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Sydney College Students Commemorate 2010 Baghdad Church Massacre Anniversary

On 5 November 2013, the students of St Narsai Assyrian Christian College of the Assyrian Church of the East in Sydney, Australia gathered to commemorate the 3rd anniversary of the October 2010 terrorist attack upon Our Lady of Salvation Syriac Catholic Church in Baghdad, Iraq. During the heinous terrorist incident 58 Christians, many of whom were women and children lost their lives following a lengthy siege of the church.

Addressing the assembled students, Jacob Awraham, Assyrian language coordinator at the College discussed the sacrifices and suffering of the Christians of Iraq following the commencement of the Iraq War in 2003. In particular, Mr Awraham noted that the storming of the church and martyrdom of the many faithful came during a time in which they had congregated to celebrate the liturgy and pray for peace and stability in their homeland.

School principal John Haskal spoke urging the students to reflect upon the tragic events and immense suffering of Iraq’s Christian community which has led hundreds of thousands to flee the country. He exhorted the students to uphold their Christian values, Assyrian national identity and heritage. Mr Haskal went on stressing the great contribution of the Assyrian people to civilisation and urging the students of the College to proudly embrace their identity and distinctiveness while in pursuit of their education and into their future.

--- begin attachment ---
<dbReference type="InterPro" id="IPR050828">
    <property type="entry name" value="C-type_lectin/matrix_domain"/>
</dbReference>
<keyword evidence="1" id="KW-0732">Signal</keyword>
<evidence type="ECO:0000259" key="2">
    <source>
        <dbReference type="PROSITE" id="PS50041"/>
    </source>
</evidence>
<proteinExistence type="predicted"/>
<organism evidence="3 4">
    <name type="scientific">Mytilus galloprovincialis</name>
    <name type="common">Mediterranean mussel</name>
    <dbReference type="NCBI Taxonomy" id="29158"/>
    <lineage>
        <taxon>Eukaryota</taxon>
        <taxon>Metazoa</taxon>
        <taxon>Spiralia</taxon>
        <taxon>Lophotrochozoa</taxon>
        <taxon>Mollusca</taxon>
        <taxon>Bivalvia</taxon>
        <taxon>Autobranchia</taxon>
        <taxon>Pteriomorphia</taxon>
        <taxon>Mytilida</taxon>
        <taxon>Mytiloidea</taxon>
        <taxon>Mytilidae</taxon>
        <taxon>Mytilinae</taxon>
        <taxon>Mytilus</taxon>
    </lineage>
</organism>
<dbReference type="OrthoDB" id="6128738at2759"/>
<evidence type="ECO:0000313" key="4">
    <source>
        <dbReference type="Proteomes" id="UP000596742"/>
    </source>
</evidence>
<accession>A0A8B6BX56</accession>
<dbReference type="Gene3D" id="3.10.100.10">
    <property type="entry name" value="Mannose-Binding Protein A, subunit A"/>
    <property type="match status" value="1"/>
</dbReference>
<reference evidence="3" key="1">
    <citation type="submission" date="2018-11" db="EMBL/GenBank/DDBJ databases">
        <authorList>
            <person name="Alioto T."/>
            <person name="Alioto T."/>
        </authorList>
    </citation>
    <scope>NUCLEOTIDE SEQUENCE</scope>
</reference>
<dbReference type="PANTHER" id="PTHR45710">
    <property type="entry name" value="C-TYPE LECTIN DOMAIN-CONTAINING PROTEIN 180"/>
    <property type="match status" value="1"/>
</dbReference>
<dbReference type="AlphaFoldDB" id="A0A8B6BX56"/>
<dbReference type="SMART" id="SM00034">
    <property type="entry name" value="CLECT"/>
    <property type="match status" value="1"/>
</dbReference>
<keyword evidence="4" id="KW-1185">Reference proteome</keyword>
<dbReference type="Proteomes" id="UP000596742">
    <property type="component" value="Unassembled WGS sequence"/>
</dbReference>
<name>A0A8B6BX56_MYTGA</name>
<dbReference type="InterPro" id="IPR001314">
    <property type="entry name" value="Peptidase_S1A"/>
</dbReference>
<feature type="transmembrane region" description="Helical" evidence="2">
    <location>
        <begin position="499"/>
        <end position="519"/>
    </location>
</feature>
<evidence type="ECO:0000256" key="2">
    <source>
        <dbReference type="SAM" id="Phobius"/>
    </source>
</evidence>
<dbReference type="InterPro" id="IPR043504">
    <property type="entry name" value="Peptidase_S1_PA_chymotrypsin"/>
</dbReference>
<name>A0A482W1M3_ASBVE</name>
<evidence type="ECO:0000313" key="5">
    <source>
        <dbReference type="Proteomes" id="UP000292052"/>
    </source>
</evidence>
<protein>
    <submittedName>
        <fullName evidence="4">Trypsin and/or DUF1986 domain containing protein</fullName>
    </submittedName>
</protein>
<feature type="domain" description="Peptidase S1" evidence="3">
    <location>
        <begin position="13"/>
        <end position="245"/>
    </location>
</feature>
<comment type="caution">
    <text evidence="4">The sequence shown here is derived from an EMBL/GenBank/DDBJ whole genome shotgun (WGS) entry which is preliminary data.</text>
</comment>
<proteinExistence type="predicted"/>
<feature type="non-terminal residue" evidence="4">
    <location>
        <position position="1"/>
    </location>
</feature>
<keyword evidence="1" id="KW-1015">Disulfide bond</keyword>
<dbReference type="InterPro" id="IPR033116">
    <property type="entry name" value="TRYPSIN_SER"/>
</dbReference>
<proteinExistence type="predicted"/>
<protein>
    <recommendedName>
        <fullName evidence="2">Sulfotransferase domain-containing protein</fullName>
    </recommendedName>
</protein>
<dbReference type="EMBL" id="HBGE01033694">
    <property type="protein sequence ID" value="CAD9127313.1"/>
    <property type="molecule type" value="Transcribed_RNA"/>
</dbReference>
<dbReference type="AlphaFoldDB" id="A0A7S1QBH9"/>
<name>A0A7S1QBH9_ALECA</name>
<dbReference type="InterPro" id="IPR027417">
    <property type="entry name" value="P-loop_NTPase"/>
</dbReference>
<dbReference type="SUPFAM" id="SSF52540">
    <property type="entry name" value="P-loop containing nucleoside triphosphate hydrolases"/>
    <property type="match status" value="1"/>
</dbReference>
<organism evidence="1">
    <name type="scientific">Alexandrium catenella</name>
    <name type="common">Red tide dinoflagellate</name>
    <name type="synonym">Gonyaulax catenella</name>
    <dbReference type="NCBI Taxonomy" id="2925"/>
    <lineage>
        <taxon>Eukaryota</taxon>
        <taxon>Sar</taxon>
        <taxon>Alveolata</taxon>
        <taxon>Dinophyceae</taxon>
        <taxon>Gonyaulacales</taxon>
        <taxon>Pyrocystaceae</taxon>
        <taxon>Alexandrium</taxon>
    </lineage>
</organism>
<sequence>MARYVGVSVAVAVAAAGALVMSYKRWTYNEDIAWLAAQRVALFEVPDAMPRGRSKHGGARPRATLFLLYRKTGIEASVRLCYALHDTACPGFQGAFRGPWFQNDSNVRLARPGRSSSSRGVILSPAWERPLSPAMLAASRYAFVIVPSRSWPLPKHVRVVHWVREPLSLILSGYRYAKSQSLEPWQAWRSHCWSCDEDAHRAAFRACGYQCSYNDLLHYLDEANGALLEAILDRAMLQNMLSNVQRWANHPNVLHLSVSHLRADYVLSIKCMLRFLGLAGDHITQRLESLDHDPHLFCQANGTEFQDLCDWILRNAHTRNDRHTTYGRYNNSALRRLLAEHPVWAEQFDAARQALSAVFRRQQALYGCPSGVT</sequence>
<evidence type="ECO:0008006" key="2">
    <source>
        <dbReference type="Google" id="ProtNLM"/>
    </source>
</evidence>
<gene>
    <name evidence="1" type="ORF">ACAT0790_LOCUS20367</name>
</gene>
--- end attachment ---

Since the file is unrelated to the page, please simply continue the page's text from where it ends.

St Narsai Assyrian Christian College is a year 7-12 co-educational Christian independent College of the Assyrian Church of the East. It is considered a unique educational institution in many aspects being a full-time government accredited institution. Aside from the mandated state curriculum, students also study the Christian faith according to the tradition of the Assyrian Church of the East and the Assyrian language. It is the first Assyrian College to be established in the western world and came into existence as a fulfilment of His Beatitude Mar Meelis Zaia AM Metropolitan’s vision.

The College became a reality in 2006 following the opening of St Hurmizd Assyrian Primary School in 2002.

The College presently caters to 300 students with a further 800 students attending the sister-school, St Hurmizd Assyrian Primary School. Construction of a permanent campus for the College is currently underway.

 

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